More Companies Sell Compliance

LOS ANGELES – With amended "2257" regulations slated to take effect next week, some adult companies are using new compliance tools as lures for potential customers.

In addition to My2257, Ytracker and 2257-Compliance, which are local or server-based subscription databases, affiliate programs like Braincash, Ghostcash and others are advertising their 2257 compliance methods to attract webmasters.

“We were aware of what might be coming when the [new] regulations were proposed,” Braincash Traffic Manager Patrice Gauthier told XBiz, “then, half of our development team and all of our marketing team spent hundreds of hours building a secure system that would protect models’ privacy and give webmasters access to [model] information.”

Gauthier said the Montreal-based company, which also manages, has always retained 2257 information for its models anyway. The system Braincash has built for webmasters is an extension of its existing database. Webmasters log in to the webmaster area on Braincash and, after providing personal identification information of their own, can download watermarked copies of models’ identification.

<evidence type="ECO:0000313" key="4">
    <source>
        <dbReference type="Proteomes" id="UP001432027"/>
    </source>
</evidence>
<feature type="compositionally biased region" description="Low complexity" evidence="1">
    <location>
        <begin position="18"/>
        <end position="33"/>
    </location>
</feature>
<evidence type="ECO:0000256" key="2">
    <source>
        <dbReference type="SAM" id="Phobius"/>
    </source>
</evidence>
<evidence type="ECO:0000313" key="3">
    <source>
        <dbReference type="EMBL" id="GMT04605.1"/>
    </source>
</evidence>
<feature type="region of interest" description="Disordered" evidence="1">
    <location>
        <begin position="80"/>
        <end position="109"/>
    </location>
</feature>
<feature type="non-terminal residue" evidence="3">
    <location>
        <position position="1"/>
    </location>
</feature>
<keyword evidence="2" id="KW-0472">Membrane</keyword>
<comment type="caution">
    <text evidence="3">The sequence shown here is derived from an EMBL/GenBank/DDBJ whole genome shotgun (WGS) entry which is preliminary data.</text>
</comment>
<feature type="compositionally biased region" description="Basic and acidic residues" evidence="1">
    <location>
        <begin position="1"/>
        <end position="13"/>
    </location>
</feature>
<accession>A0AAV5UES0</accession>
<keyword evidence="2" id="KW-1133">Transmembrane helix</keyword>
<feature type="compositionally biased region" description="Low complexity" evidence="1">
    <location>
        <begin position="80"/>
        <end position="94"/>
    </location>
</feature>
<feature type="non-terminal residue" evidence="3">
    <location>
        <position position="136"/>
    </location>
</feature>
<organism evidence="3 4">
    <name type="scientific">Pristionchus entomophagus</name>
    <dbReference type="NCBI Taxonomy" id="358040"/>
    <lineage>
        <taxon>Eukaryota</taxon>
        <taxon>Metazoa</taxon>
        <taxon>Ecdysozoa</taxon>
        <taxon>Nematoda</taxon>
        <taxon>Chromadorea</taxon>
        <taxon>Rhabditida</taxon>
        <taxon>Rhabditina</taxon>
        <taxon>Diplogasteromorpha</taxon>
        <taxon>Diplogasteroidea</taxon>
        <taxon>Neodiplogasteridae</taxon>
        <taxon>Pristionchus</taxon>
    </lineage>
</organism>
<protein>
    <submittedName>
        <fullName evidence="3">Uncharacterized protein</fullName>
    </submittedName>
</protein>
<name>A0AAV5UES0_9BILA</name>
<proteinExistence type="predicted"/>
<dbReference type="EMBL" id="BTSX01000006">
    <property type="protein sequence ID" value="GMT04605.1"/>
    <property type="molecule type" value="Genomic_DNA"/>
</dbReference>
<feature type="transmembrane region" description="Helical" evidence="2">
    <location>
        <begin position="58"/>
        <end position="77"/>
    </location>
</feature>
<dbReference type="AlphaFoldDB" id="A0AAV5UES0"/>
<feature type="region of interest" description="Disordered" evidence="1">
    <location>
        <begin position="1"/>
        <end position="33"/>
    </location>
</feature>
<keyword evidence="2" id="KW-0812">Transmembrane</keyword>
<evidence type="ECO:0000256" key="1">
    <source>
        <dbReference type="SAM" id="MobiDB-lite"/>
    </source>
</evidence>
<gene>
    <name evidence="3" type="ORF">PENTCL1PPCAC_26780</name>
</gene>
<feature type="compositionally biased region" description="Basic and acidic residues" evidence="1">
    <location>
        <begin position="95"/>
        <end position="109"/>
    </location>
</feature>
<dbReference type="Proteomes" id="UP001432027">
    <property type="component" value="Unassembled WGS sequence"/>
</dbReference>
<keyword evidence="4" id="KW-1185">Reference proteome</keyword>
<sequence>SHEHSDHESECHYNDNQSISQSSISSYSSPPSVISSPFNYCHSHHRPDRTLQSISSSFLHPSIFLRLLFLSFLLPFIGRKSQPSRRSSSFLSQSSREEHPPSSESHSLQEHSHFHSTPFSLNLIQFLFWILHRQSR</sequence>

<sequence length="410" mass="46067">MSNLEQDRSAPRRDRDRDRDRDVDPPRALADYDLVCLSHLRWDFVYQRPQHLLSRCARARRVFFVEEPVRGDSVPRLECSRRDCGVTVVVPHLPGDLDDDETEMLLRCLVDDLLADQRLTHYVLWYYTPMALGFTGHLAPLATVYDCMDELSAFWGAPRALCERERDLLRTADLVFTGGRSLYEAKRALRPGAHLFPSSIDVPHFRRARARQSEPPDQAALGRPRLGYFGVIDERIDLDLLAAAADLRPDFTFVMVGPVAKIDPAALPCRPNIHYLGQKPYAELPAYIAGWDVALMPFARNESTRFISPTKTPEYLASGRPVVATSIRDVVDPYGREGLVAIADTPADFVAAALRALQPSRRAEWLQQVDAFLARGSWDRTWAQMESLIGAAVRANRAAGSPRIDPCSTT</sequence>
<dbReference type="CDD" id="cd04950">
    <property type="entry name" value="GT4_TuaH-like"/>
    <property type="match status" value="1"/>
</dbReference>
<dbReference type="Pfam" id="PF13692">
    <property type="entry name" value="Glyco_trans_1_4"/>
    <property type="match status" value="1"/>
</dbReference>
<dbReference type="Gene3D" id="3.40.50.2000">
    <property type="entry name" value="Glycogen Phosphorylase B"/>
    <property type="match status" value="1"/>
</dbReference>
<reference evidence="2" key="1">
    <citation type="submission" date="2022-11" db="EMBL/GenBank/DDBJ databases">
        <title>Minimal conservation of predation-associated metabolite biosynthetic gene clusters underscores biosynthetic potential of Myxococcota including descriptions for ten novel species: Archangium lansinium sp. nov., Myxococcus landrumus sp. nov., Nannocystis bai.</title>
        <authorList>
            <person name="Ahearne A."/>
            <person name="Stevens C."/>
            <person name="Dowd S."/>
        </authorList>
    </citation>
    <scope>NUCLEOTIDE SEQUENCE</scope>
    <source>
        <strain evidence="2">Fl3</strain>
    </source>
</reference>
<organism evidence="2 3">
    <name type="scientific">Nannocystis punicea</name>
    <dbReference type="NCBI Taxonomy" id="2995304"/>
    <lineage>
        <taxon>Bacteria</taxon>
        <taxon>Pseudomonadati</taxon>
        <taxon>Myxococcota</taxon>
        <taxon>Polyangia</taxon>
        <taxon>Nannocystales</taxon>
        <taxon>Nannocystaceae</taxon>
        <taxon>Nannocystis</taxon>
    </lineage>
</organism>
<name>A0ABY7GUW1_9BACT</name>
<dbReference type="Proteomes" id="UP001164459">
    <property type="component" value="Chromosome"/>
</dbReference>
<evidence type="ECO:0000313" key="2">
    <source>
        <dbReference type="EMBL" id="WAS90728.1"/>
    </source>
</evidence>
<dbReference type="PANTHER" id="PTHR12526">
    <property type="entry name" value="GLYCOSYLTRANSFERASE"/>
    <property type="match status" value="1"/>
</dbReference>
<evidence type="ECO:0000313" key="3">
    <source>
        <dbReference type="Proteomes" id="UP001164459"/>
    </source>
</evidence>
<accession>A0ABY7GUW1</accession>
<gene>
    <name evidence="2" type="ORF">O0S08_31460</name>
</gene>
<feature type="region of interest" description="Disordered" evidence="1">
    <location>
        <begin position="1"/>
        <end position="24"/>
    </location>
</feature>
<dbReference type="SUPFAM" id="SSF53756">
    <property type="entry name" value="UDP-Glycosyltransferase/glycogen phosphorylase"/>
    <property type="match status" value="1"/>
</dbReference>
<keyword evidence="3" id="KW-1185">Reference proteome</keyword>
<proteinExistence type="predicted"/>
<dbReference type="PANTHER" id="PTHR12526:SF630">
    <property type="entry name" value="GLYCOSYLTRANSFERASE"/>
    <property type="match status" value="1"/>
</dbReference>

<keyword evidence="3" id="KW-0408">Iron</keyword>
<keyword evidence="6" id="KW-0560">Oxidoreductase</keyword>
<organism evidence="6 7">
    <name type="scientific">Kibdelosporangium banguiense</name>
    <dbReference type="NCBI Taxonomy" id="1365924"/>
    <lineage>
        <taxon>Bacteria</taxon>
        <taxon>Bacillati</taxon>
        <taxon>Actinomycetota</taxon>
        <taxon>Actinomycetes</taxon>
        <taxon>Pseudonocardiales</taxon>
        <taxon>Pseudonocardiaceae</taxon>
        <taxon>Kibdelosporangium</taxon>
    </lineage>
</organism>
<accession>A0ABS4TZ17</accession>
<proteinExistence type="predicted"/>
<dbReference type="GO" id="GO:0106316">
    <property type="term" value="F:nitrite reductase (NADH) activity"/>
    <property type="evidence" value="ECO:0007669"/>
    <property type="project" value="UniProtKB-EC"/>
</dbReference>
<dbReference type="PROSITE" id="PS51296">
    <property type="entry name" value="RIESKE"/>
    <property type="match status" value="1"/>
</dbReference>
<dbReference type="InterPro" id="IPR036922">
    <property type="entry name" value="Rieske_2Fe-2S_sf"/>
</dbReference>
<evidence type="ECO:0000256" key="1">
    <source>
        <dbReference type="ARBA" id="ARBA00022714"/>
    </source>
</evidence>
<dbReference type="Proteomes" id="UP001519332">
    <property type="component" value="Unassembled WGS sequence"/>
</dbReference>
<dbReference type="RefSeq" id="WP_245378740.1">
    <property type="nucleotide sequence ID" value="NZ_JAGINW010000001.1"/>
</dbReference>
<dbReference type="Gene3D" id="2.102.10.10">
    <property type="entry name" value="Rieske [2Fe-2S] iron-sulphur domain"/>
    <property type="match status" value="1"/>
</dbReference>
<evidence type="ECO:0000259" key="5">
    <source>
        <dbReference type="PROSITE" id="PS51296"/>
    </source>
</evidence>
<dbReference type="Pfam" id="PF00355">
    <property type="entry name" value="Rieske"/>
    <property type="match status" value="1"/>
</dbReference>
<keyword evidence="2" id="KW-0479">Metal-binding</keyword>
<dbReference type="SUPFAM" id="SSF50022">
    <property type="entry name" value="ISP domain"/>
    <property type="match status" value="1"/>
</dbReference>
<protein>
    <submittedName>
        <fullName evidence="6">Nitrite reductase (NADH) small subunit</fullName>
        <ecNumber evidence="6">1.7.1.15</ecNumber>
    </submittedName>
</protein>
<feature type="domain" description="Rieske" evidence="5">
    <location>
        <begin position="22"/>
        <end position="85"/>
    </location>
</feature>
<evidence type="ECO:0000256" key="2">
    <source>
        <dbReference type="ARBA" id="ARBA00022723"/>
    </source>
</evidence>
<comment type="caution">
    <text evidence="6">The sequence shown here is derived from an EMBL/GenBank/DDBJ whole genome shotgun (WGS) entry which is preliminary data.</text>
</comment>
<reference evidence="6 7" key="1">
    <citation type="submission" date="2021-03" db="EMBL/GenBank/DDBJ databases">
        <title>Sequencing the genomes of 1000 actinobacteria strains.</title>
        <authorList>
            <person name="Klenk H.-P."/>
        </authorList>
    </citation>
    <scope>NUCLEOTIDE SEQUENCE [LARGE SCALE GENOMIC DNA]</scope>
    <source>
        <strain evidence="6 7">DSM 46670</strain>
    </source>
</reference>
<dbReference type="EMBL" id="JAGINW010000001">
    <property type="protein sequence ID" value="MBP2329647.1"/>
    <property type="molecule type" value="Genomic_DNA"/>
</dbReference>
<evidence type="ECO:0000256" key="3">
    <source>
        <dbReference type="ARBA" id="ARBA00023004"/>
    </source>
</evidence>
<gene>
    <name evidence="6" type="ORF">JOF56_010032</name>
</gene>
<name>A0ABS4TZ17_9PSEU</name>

The company needed to consult with Canadian and American lawyers before going ahead with the compliance feature, because there was a chance that adhering to United States' 2257 law would infringe on Canada’s privacy laws.

“It was a very fine line,” Gauthier said.

The amended regulations are, at the very least, spurring companies to educate their customers. Affiliate program Ghostcash offers a thumbnail description of webmaster responsibilities on its site, stressing that, as secondary producers of content, webmasters buying material from Ghostcash are also required to have 2257 information in their possession.

“We don’t want to visit our affiliates in prison,” a Ghostcash spokesperson said when announcing the company’s own 2257 information access tool.

Webmaster board JustBlowMe recently announced its own 2257 forum, rating content providers’ adherence to the regulations as well as legal info. Other topics on the updated site include whether companies can charge for 2257 data.